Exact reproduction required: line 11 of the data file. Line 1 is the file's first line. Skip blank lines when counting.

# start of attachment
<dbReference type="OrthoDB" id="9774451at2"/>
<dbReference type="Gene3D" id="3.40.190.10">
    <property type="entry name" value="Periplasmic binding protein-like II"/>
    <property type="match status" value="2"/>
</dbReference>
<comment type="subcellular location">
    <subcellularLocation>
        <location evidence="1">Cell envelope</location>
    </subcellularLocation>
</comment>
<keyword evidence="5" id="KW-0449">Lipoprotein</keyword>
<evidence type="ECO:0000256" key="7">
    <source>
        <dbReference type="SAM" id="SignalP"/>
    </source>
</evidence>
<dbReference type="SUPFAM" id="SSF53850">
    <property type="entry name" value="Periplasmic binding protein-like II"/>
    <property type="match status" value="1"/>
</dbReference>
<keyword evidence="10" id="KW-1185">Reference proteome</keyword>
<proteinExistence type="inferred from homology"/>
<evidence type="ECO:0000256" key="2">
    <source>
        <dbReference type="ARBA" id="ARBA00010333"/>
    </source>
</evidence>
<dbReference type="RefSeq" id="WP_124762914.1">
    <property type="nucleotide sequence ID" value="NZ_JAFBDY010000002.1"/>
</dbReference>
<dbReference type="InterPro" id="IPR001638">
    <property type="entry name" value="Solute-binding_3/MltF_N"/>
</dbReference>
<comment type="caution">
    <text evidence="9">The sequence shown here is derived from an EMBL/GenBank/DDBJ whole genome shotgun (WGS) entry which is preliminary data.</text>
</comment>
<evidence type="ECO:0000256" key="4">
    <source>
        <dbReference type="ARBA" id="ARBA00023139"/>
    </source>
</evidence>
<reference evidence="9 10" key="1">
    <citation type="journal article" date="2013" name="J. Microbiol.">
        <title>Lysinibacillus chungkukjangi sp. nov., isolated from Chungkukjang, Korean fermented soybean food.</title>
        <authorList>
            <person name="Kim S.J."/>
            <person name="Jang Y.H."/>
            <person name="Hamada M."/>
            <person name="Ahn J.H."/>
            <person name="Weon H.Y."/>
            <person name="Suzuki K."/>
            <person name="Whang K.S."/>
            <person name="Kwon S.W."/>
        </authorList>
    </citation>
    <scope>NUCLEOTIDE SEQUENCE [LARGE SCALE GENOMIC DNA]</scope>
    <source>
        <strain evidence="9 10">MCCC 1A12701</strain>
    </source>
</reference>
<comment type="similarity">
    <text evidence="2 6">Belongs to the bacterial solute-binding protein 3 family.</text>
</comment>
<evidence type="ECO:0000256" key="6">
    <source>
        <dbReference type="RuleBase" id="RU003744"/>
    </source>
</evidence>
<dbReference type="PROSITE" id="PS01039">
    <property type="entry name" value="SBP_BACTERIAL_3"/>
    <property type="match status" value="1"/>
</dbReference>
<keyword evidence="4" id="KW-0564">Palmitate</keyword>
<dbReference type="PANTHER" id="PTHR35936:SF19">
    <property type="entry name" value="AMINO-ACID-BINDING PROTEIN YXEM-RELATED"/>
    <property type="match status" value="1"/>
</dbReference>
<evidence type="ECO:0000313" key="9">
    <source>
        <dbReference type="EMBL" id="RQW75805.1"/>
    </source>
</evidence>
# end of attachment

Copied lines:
<keyword evidence="5" id="KW-0449">Lipoprotein</keyword>